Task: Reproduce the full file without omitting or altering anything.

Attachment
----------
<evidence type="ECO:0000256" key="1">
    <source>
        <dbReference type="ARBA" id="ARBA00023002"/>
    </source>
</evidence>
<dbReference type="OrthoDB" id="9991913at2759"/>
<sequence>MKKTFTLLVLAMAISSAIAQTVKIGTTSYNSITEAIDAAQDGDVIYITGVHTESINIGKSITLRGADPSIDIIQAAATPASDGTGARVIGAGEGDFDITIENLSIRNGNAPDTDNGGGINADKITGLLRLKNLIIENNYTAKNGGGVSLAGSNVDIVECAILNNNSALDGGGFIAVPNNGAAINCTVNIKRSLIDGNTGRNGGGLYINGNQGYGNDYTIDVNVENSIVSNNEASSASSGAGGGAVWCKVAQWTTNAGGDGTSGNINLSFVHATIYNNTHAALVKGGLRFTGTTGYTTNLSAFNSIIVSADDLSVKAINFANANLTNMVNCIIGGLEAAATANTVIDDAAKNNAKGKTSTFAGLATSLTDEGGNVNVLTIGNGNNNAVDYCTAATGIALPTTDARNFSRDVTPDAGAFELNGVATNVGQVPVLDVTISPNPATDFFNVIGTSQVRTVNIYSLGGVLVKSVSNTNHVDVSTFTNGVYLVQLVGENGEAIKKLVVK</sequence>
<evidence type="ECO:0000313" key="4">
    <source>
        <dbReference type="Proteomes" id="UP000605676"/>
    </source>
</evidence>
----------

<evidence type="ECO:0000256" key="1">
    <source>
        <dbReference type="ARBA" id="ARBA00023002"/>
    </source>
</evidence>
<dbReference type="OrthoDB" id="9991913at2759"/>
<sequence>MKKTFTLLVLAMAISSAIAQTVKIGTTSYNSITEAIDAAQDGDVIYITGVHTESINIGKSITLRGADPSIDIIQAAATPASDGTGARVIGAGEGDFDITIENLSIRNGNAPDTDNGGGINADKITGLLRLKNLIIENNYTAKNGGGVSLAGSNVDIVECAILNNNSALDGGGFIAVPNNGAAINCTVNIKRSLIDGNTGRNGGGLYINGNQGYGNDYTIDVNVENSIVSNNEASSASSGAGGGAVWCKVAQWTTNAGGDGTSGNINLSFVHATIYNNTHAALVKGGLRFTGTTGYTTNLSAFNSIIVSADDLSVKAINFANANLTNMVNCIIGGLEAAATANTVIDDAAKNNAKGKTSTFAGLATSLTDEGGNVNVLTIGNGNNNAVDYCTAATGIALPTTDARNFSRDVTPDAGAFELNGVATNVGQVPVLDVTISPNPATDFFNVIGTSQVRTVNIYSLGGVLVKSVSNTNHVDVSTFTNGVYLVQLVGENGEAIKKLVVK</sequence>
<evidence type="ECO:0000313" key="4">
    <source>
        <dbReference type="Proteomes" id="UP000605676"/>
    </source>
</evidence>